All quiet on the southwestern front or: how anxiety is eating my lunch

All quiet on the southwestern front, I know. It’s hard to write when things are hard, not because there is less to say, but because it feels like those things might be less worth saying.

My instagram feed this weekend was a flurry of sunny pictures from the garden along with captions detailing my anxiety. Nothing if not dualistic, I guess. The last few weeks have been a challenge, a collection of challenges. I’ll go to open a spreadsheet or word doc, to pick out a shirt to wear, to look in the fridge for a snack and suddenly feel myself gripped by what can only be described as waves, Herculean waves, of panic and fear crashing into my core, the tips of my fingers, my shoulders, my everything. I’ll stand up, jump around to try to spur an endorphin rush. Pick up my phone and open the mental health app that provides prompts for helpful exercises, like breathing, meditation, or other ways over/around/through the anxiety. I’ll do 15 minutes of yoga. Text a friend. Change my setting. Eat something. Take a shower.

And sometimes it works, often it doesn’t. I still do those things, because as a friend and I commiserated this weekend, one of the biggest lies we tell ourselves in the heat of the moment is that those things aren’t worth it. They are. They absolutely are.

I finished a course of treatment (cognitive-behavioral therapy with somatic work) a few weeks ago, after pain from a surgical procedure triggered a traumatic event. It was, by all measures, successful. I processed the trauma, learned new skills, kept myself centered in the present. I saw my doctor and reported that things were, technically speaking, pretty okay. Yes, Mike had lost his job and that was stressful; yes, the transition was creating new challenges and we were experiencing some growing pains. Yes, Georgie is still nursing, with all the hormonal shifts that entails, but I’d gotten through it before, right? I could recognize those as external stressors and plan for additional time and space to cope.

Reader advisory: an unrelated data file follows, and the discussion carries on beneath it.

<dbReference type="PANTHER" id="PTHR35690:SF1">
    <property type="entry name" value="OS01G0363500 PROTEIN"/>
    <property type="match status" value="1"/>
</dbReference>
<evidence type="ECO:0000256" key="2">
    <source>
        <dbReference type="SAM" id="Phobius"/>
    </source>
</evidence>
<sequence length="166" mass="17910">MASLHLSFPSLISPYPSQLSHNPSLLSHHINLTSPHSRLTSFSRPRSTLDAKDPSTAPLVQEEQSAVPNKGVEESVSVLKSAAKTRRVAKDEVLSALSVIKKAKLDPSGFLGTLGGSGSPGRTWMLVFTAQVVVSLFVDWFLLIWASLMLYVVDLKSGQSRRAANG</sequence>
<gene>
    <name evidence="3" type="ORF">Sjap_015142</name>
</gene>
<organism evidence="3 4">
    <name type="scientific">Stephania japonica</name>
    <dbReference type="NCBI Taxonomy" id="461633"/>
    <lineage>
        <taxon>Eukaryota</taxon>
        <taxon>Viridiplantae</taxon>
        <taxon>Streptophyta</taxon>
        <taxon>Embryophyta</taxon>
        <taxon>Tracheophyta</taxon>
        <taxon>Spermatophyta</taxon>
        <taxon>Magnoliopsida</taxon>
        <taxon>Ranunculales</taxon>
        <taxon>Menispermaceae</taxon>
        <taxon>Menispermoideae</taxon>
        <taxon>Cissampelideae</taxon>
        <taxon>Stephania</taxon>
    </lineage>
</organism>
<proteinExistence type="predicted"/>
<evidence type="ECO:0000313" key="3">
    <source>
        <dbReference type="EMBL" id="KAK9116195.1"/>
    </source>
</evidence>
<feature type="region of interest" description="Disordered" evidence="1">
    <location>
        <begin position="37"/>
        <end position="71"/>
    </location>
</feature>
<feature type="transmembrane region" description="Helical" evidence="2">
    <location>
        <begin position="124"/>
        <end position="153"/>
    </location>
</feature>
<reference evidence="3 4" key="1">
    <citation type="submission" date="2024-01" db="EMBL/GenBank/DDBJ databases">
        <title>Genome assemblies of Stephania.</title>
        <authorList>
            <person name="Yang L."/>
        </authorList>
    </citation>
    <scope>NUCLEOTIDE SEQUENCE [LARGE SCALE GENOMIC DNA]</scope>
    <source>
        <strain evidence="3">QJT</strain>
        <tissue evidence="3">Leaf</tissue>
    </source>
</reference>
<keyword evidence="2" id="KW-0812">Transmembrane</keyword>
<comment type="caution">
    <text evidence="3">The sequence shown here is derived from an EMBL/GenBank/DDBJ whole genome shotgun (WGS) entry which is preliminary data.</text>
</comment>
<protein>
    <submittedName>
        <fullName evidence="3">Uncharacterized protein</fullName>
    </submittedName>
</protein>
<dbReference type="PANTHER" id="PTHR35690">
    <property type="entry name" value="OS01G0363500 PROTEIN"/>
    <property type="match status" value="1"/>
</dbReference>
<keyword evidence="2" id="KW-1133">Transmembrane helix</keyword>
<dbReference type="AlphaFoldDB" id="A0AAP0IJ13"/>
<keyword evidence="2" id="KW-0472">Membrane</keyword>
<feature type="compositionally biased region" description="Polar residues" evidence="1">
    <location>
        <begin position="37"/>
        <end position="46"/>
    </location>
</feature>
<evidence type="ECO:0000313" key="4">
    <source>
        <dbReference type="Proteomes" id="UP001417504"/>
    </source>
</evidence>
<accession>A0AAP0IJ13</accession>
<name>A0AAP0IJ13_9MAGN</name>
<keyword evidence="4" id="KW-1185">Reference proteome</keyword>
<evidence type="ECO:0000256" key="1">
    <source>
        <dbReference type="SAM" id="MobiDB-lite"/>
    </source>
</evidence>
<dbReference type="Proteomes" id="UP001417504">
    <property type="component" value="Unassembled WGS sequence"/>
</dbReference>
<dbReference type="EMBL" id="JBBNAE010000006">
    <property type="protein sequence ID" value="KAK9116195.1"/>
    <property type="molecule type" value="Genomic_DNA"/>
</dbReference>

And then– I don’t know what. Something changed. It felt like the medications I had come to peace with, that I took dutifully every day, just stopped working.  As I write, the kids are asleep, I have the house to myself, I’ve taken my medicine and had a cup of coffee and done some stretching, and yet– despite dutifully checking all of the self-care boxes– the knot in my stomach is tightening and growing. I’m breathing into it, pressing my feet into the floor, scanning my body for sensations of anxiety, or calm, or nothing.

I’ve been reading articles on how to talk with your children about depression and anxiety, and I think we’re doing okay on that front, being honest and respectful but putting no weight on the babes. I’m not feeling well, but I’ll be okay, and it’s not your job to make me feel better.  I completed an intake for a psychiatrist closer to home, with more availability should I need more frequent appointments, Mike and I are starting relationship counseling this week, and I’m seeing a GP to identify any nutritional deficiencies or health problems that might be exacerbating the issue.